the record appeared to cause the suspension of talk
between doctor and patient, yet it was possible that the
patient had more to say. Later in the consultation there
were hints as to what this might have been.
Record use may sometimes discourage the patient
from talking. By directing his attention elsewhere the
doctor closes off the patient. The more patient-centred
doctors do not appear to use these cutting-off tactics as
often as doctor-centred doctors. Patient-centred doctors
avoid interrupting the patient and appear to select
special times in the consultation for record use. As we
have said, the doctor may state that he is about to read
or write on the records; or he may wait till the end of the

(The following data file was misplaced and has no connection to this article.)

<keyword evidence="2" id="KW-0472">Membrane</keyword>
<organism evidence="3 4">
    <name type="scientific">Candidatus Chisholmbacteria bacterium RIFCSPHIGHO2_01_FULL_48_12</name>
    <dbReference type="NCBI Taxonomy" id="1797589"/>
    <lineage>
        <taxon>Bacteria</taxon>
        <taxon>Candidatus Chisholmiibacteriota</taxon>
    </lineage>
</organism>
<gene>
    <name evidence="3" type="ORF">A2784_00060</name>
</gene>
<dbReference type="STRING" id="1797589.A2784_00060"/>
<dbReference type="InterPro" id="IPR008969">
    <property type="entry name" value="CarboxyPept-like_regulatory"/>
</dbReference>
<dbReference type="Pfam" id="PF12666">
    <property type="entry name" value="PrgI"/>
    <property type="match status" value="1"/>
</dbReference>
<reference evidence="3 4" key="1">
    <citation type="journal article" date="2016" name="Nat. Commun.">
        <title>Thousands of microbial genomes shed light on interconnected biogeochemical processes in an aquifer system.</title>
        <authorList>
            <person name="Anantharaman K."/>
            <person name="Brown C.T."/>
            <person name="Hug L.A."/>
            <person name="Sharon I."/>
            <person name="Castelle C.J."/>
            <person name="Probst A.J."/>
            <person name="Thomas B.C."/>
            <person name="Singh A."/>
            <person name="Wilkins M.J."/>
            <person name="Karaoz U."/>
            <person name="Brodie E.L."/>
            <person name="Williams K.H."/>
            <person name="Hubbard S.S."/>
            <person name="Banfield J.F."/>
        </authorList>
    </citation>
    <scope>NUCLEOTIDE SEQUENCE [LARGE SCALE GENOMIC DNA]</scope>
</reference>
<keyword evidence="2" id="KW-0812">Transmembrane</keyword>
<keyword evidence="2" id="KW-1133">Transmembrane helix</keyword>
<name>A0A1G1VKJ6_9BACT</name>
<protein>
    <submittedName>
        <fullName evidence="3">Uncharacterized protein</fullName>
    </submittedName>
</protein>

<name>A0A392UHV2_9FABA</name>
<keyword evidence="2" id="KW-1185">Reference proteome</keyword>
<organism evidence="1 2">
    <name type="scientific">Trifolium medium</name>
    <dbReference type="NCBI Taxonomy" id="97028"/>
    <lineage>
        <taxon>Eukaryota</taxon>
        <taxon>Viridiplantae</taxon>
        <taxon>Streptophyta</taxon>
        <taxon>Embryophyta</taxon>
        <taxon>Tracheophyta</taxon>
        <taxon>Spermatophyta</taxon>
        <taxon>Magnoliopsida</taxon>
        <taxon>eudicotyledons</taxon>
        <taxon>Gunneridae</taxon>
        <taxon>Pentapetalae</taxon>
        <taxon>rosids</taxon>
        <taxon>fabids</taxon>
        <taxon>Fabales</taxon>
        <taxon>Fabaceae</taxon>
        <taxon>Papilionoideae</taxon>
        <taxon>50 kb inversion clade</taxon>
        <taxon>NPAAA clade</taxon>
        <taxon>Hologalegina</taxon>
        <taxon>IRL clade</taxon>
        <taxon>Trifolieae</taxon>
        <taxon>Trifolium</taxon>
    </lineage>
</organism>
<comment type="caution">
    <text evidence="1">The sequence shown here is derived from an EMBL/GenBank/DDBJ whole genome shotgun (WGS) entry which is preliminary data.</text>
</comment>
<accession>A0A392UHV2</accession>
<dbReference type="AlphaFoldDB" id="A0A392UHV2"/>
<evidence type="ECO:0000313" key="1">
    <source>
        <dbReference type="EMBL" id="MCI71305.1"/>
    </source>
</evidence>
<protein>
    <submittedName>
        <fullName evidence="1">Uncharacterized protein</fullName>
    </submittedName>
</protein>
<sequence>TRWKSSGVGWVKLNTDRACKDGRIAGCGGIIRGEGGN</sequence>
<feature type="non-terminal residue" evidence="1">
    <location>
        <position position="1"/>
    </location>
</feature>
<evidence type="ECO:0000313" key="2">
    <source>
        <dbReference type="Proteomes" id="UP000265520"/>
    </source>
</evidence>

questioning part of the consultation; or until the patient
appears to have finished what he wanted to say.
As with inappropriate movements, the use of silence
and reflected questions may well fail if the doctor
mistimes his use of records. For example, if he makes
use of a reflected question and then turns to the records,
he may well not receive a reply, or if he does, it may be
brief. Furthermore, a silence will not be seen by the
patient as his responsibility if the doctor lets his eyes fall
on the records. We found many examples of helpful
verbal behaviour being ruined by inappropriate nonverbal behaviour.
Finally, the potential value of movement intended by
the doctor to show attention and readiness to listen may
also be negated by his trying to use the record at the
same time.
(9 seconds, doctor writes records)
Is your husband at work now?
6. P: Yes,heis.
(3 3 seconds)
The patient's talk is in two parts (lines 1 and 3). At the
start of the second part ("All me body . . .") the doctor
looked away from her and began to write. As he did